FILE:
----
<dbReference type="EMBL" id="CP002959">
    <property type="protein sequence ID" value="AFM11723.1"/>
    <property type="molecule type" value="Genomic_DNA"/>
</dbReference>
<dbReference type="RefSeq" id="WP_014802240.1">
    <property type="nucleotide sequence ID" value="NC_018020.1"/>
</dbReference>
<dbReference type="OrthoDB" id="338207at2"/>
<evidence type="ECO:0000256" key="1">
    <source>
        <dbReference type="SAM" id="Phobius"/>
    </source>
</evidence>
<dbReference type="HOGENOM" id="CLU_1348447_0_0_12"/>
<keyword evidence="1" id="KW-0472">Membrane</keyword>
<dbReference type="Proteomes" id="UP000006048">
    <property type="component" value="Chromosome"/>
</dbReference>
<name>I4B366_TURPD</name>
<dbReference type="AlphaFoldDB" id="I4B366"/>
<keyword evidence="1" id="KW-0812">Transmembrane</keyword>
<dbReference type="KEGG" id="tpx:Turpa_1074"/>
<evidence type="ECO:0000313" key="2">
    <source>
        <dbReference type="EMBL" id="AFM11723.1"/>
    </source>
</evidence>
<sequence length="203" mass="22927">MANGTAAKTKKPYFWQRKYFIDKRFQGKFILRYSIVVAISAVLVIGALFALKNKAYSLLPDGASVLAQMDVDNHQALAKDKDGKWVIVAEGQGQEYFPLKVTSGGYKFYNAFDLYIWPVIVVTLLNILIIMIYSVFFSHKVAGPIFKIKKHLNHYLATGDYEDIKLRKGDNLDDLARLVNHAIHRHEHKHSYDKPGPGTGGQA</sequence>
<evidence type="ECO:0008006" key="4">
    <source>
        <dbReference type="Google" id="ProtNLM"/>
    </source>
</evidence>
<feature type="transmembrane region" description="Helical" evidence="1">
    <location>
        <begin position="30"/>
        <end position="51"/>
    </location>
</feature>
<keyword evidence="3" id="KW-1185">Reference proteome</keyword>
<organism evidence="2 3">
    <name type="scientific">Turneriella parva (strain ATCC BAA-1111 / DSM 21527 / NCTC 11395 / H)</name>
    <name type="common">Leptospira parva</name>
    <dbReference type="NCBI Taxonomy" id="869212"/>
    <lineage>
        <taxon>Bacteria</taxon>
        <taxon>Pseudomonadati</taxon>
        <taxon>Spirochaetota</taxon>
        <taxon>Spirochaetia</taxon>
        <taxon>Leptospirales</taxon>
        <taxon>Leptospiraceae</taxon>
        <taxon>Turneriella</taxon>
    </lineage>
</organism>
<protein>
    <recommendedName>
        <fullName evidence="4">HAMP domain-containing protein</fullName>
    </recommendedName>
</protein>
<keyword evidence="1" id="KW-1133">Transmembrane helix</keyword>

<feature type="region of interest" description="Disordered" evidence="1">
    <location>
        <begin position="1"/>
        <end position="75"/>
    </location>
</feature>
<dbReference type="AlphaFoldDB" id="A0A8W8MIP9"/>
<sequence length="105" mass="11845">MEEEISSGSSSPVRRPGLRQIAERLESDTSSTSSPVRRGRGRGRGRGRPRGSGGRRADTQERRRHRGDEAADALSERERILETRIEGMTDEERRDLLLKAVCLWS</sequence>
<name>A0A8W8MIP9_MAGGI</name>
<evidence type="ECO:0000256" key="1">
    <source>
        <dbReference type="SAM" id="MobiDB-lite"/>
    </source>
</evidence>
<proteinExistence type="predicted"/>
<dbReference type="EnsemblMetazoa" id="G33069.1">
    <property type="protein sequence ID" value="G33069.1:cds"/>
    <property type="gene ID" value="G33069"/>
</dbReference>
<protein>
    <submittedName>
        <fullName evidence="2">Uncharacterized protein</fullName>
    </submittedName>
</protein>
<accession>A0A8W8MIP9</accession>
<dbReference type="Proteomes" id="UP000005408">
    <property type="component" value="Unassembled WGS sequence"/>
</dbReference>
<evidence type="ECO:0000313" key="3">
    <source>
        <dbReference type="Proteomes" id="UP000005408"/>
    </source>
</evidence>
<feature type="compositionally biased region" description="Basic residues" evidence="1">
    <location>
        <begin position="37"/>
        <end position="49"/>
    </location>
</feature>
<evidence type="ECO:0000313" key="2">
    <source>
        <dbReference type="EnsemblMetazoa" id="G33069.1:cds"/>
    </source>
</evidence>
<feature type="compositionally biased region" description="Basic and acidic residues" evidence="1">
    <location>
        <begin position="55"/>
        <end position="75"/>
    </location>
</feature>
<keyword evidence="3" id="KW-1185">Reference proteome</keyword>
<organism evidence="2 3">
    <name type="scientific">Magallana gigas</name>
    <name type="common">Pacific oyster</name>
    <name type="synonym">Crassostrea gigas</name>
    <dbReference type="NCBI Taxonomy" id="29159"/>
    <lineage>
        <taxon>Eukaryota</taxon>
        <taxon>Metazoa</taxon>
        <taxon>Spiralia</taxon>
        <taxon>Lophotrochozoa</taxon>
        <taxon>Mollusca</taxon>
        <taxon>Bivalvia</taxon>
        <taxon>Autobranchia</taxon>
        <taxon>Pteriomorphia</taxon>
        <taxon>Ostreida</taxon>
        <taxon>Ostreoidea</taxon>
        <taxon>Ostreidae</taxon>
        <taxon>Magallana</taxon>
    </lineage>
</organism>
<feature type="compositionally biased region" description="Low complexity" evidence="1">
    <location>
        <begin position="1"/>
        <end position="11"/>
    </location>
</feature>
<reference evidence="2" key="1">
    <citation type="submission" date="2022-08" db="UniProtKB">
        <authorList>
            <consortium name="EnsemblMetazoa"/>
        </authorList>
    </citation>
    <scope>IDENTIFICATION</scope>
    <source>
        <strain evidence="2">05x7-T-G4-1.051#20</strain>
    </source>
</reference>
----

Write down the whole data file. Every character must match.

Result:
<dbReference type="EMBL" id="CP002959">
    <property type="protein sequence ID" value="AFM11723.1"/>
    <property type="molecule type" value="Genomic_DNA"/>
</dbReference>
<dbReference type="RefSeq" id="WP_014802240.1">
    <property type="nucleotide sequence ID" value="NC_018020.1"/>
</dbReference>
<dbReference type="OrthoDB" id="338207at2"/>
<evidence type="ECO:0000256" key="1">
    <source>
        <dbReference type="SAM" id="Phobius"/>
    </source>
</evidence>
<dbReference type="HOGENOM" id="CLU_1348447_0_0_12"/>
<keyword evidence="1" id="KW-0472">Membrane</keyword>
<dbReference type="Proteomes" id="UP000006048">
    <property type="component" value="Chromosome"/>
</dbReference>
<name>I4B366_TURPD</name>
<dbReference type="AlphaFoldDB" id="I4B366"/>
<keyword evidence="1" id="KW-0812">Transmembrane</keyword>
<dbReference type="KEGG" id="tpx:Turpa_1074"/>
<evidence type="ECO:0000313" key="2">
    <source>
        <dbReference type="EMBL" id="AFM11723.1"/>
    </source>
</evidence>
<sequence length="203" mass="22927">MANGTAAKTKKPYFWQRKYFIDKRFQGKFILRYSIVVAISAVLVIGALFALKNKAYSLLPDGASVLAQMDVDNHQALAKDKDGKWVIVAEGQGQEYFPLKVTSGGYKFYNAFDLYIWPVIVVTLLNILIIMIYSVFFSHKVAGPIFKIKKHLNHYLATGDYEDIKLRKGDNLDDLARLVNHAIHRHEHKHSYDKPGPGTGGQA</sequence>
<evidence type="ECO:0008006" key="4">
    <source>
        <dbReference type="Google" id="ProtNLM"/>
    </source>
</evidence>
<feature type="transmembrane region" description="Helical" evidence="1">
    <location>
        <begin position="30"/>
        <end position="51"/>
    </location>
</feature>
<keyword evidence="3" id="KW-1185">Reference proteome</keyword>
<organism evidence="2 3">
    <name type="scientific">Turneriella parva (strain ATCC BAA-1111 / DSM 21527 / NCTC 11395 / H)</name>
    <name type="common">Leptospira parva</name>
    <dbReference type="NCBI Taxonomy" id="869212"/>
    <lineage>
        <taxon>Bacteria</taxon>
        <taxon>Pseudomonadati</taxon>
        <taxon>Spirochaetota</taxon>
        <taxon>Spirochaetia</taxon>
        <taxon>Leptospirales</taxon>
        <taxon>Leptospiraceae</taxon>
        <taxon>Turneriella</taxon>
    </lineage>
</organism>
<protein>
    <recommendedName>
        <fullName evidence="4">HAMP domain-containing protein</fullName>
    </recommendedName>
</protein>
<keyword evidence="1" id="KW-1133">Transmembrane helix</keyword>

<feature type="region of interest" description="Disordered" evidence="1">
    <location>
        <begin position="1"/>
        <end position="75"/>
    </location>
</feature>
<dbReference type="AlphaFoldDB" id="A0A8W8MIP9"/>
<sequence length="105" mass="11845">MEEEISSGSSSPVRRPGLRQIAERLESDTSSTSSPVRRGRGRGRGRGRPRGSGGRRADTQERRRHRGDEAADALSERERILETRIEGMTDEERRDLLLKAVCLWS</sequence>
<name>A0A8W8MIP9_MAGGI</name>
<evidence type="ECO:0000256" key="1">
    <source>
        <dbReference type="SAM" id="MobiDB-lite"/>
    </source>
</evidence>
<proteinExistence type="predicted"/>
<dbReference type="EnsemblMetazoa" id="G33069.1">
    <property type="protein sequence ID" value="G33069.1:cds"/>
    <property type="gene ID" value="G33069"/>
</dbReference>
<protein>
    <submittedName>
        <fullName evidence="2">Uncharacterized protein</fullName>
    </submittedName>
</protein>
<accession>A0A8W8MIP9</accession>
<dbReference type="Proteomes" id="UP000005408">
    <property type="component" value="Unassembled WGS sequence"/>
</dbReference>
<evidence type="ECO:0000313" key="3">
    <source>
        <dbReference type="Proteomes" id="UP000005408"/>
    </source>
</evidence>
<feature type="compositionally biased region" description="Basic residues" evidence="1">
    <location>
        <begin position="37"/>
        <end position="49"/>
    </location>
</feature>
<evidence type="ECO:0000313" key="2">
    <source>
        <dbReference type="EnsemblMetazoa" id="G33069.1:cds"/>
    </source>
</evidence>
<feature type="compositionally biased region" description="Basic and acidic residues" evidence="1">
    <location>
        <begin position="55"/>
        <end position="75"/>
    </location>
</feature>
<keyword evidence="3" id="KW-1185">Reference proteome</keyword>
<organism evidence="2 3">
    <name type="scientific">Magallana gigas</name>
    <name type="common">Pacific oyster</name>
    <name type="synonym">Crassostrea gigas</name>
    <dbReference type="NCBI Taxonomy" id="29159"/>
    <lineage>
        <taxon>Eukaryota</taxon>
        <taxon>Metazoa</taxon>
        <taxon>Spiralia</taxon>
        <taxon>Lophotrochozoa</taxon>
        <taxon>Mollusca</taxon>
        <taxon>Bivalvia</taxon>
        <taxon>Autobranchia</taxon>
        <taxon>Pteriomorphia</taxon>
        <taxon>Ostreida</taxon>
        <taxon>Ostreoidea</taxon>
        <taxon>Ostreidae</taxon>
        <taxon>Magallana</taxon>
    </lineage>
</organism>
<feature type="compositionally biased region" description="Low complexity" evidence="1">
    <location>
        <begin position="1"/>
        <end position="11"/>
    </location>
</feature>
<reference evidence="2" key="1">
    <citation type="submission" date="2022-08" db="UniProtKB">
        <authorList>
            <consortium name="EnsemblMetazoa"/>
        </authorList>
    </citation>
    <scope>IDENTIFICATION</scope>
    <source>
        <strain evidence="2">05x7-T-G4-1.051#20</strain>
    </source>
</reference>